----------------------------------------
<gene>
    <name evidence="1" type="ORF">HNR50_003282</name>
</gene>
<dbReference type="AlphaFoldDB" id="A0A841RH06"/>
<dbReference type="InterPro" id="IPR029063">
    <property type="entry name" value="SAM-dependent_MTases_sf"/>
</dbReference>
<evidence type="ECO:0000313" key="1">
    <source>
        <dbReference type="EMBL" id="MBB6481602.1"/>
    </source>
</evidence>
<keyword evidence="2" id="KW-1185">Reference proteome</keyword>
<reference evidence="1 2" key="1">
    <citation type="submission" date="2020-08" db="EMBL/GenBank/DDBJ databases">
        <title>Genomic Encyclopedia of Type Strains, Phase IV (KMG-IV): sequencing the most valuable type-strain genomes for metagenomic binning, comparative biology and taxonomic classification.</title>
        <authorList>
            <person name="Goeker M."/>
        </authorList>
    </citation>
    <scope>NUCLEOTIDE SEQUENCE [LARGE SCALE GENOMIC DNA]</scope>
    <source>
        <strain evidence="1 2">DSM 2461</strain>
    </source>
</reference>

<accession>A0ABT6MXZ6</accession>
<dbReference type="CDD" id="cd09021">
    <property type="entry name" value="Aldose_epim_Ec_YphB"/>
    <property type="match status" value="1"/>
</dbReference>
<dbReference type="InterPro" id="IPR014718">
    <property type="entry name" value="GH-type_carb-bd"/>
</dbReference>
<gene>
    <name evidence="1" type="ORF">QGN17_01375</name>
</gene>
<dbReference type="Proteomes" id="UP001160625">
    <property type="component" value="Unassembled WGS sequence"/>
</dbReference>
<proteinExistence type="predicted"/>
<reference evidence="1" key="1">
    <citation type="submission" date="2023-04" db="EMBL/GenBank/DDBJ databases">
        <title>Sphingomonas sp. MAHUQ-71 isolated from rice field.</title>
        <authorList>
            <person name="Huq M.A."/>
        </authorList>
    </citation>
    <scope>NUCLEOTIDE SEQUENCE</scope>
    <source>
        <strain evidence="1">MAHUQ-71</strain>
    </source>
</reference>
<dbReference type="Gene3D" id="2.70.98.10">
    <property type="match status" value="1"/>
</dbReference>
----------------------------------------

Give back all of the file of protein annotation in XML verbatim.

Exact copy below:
<gene>
    <name evidence="1" type="ORF">HNR50_003282</name>
</gene>
<dbReference type="AlphaFoldDB" id="A0A841RH06"/>
<dbReference type="InterPro" id="IPR029063">
    <property type="entry name" value="SAM-dependent_MTases_sf"/>
</dbReference>
<evidence type="ECO:0000313" key="1">
    <source>
        <dbReference type="EMBL" id="MBB6481602.1"/>
    </source>
</evidence>
<keyword evidence="2" id="KW-1185">Reference proteome</keyword>
<reference evidence="1 2" key="1">
    <citation type="submission" date="2020-08" db="EMBL/GenBank/DDBJ databases">
        <title>Genomic Encyclopedia of Type Strains, Phase IV (KMG-IV): sequencing the most valuable type-strain genomes for metagenomic binning, comparative biology and taxonomic classification.</title>
        <authorList>
            <person name="Goeker M."/>
        </authorList>
    </citation>
    <scope>NUCLEOTIDE SEQUENCE [LARGE SCALE GENOMIC DNA]</scope>
    <source>
        <strain evidence="1 2">DSM 2461</strain>
    </source>
</reference>

<accession>A0ABT6MXZ6</accession>
<dbReference type="CDD" id="cd09021">
    <property type="entry name" value="Aldose_epim_Ec_YphB"/>
    <property type="match status" value="1"/>
</dbReference>
<dbReference type="InterPro" id="IPR014718">
    <property type="entry name" value="GH-type_carb-bd"/>
</dbReference>
<gene>
    <name evidence="1" type="ORF">QGN17_01375</name>
</gene>
<dbReference type="Proteomes" id="UP001160625">
    <property type="component" value="Unassembled WGS sequence"/>
</dbReference>
<proteinExistence type="predicted"/>
<reference evidence="1" key="1">
    <citation type="submission" date="2023-04" db="EMBL/GenBank/DDBJ databases">
        <title>Sphingomonas sp. MAHUQ-71 isolated from rice field.</title>
        <authorList>
            <person name="Huq M.A."/>
        </authorList>
    </citation>
    <scope>NUCLEOTIDE SEQUENCE</scope>
    <source>
        <strain evidence="1">MAHUQ-71</strain>
    </source>
</reference>
<dbReference type="Gene3D" id="2.70.98.10">
    <property type="match status" value="1"/>
</dbReference>